Au Revoir Bretagne by Robert Carter

We continue our series on the marvellous paintings by Robert Carter OAM, FASMA, FISMP of the sailing ship era and recently published in The Marine Paintings of Robert Carter.

Robert is one of Australia's leading marine artists and is also joint founder of the Australian Society of Marine Artists with Dean Claflin.1 You can read more about Bob's biographical information by clicking here.

In The Marine Paintings of Robert Carter Bob has presented his paintings in five parts2 and we will follow this same format. We are up to Part Four: German Sail and French Ships where the ships painted by Robert illustrate that While Britain led the world in shipbuilding in the nineteenth century it was Germany, and to a lesser extent France, that took the sailing ship into the twentieth century. 2

Au Revoir Bretagne by Robert Carter ©

The French bounty ship Bretagne in Storm Bay, with Tasman Island on her port hand, heads off in 1923 towards Astoria on the American North West coast for a grain cargo. A typical Tasmanian ketch crosses her bow in what many would say was a risky manoeuvre. However, the barque is still sheeting home her foresail and her speed would not be more that 2 or 3 knots. The mainsail is still ‘up in its gear’ so that it will not obscure the way ahead until the barque is well out to sea.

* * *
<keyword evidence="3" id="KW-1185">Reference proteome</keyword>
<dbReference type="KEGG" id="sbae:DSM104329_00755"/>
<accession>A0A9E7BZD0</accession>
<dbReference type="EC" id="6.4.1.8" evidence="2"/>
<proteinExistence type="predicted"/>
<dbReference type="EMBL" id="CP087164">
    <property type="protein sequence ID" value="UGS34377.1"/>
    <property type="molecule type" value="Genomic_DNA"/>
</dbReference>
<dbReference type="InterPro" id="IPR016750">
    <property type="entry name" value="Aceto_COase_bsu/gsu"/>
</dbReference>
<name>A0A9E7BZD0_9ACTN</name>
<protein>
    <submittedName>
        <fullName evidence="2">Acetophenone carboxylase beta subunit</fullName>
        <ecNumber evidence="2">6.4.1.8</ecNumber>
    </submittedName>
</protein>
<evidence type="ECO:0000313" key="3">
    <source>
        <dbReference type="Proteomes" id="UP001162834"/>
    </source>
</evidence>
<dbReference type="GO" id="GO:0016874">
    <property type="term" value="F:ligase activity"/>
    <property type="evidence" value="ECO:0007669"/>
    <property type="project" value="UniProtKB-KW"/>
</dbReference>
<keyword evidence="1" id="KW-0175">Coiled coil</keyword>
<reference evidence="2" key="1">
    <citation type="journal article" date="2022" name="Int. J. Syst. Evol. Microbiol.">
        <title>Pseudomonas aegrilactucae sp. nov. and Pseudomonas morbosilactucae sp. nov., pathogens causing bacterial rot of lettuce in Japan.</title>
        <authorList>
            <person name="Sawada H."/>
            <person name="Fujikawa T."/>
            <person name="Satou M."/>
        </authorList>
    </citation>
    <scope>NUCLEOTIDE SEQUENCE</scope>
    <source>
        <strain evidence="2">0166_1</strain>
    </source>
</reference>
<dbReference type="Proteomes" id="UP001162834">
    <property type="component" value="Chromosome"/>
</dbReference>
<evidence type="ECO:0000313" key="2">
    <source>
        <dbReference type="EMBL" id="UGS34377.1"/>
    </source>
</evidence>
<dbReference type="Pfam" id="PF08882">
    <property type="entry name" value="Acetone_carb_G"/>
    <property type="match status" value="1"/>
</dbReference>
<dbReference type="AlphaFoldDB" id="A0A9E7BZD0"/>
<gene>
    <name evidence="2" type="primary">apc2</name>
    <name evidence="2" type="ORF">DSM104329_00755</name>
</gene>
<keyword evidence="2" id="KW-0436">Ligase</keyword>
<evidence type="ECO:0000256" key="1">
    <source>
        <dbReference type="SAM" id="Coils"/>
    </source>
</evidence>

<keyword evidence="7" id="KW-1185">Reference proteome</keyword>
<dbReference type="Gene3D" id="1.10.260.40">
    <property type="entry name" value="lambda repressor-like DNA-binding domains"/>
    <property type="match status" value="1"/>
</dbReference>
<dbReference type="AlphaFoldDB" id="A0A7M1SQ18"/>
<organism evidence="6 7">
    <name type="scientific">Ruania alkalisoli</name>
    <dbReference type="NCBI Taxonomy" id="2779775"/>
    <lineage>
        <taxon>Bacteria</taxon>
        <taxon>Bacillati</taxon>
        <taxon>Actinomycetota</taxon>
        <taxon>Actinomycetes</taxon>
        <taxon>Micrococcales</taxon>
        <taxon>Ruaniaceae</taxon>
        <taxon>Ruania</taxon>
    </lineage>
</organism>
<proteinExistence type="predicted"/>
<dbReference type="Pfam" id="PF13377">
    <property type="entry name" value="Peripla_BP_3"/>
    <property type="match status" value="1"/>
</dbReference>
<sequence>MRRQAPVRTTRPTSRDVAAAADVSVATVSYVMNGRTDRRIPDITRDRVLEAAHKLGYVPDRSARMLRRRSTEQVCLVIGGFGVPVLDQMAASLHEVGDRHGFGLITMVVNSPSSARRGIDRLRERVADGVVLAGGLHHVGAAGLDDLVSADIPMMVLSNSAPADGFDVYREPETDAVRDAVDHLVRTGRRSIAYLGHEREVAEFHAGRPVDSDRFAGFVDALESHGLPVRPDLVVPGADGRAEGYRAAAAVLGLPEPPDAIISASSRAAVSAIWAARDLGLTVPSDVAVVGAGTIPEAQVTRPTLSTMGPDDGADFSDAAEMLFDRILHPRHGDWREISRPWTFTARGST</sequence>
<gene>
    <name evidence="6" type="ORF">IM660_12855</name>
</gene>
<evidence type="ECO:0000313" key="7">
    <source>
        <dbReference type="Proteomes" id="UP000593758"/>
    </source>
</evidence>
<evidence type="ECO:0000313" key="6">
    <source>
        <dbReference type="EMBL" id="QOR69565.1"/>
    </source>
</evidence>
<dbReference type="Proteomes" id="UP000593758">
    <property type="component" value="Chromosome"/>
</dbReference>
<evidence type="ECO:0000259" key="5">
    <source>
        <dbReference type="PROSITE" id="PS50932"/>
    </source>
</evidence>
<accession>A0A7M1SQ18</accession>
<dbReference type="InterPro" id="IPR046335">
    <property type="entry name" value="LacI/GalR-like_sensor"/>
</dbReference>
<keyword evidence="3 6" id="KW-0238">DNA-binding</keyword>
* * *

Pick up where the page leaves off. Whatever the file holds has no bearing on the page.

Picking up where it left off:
The French Government paid a ‘bounty’ to sailing ship owners to secure a continuing supply of sail trained seamen. It was paid on net tonnage and on the number of sea miles travelled. Large deposits of nickel ore in New Caledonia brought hundreds of French ships through the ‘Roaring Forties’ of the Southern Ocean and instead of heading up the shorter route through the Indian Ocean the ships sailed around Tasmania, thereby adding miles to the journey and earning extra Bounty.They often called at Hobart to replenish stores or to see if their orders had been changed. Even if their charter was to load nitrate on the west coast of South America, the west winds of the Southern Ocean route gave them a good passage time and justified the extra miles sailed.

Bretagne made many voyages via Hobart on her way to New Caledonia, the Pacific North West coast of America and Newcastle, New South Wales for coal. Bretagne was built in 1901 and was broken up in 1926.3

© Thank you to Robert Carter who kindly gave permission for the image of his work to be shared on AnArt4Life.

Please check out the Robert Carter Website.

And also the site for the Marine Artisits Australia.

The next glorious vessel in our Robert Carter Marine Series will appear in about a week.

1. Correspondence with Robert Carter
2. The Marine Paintings of Robert Carter, Published in Australia by Robert Carter Maritime, Gosforth NSW, 2320, Australia, 2022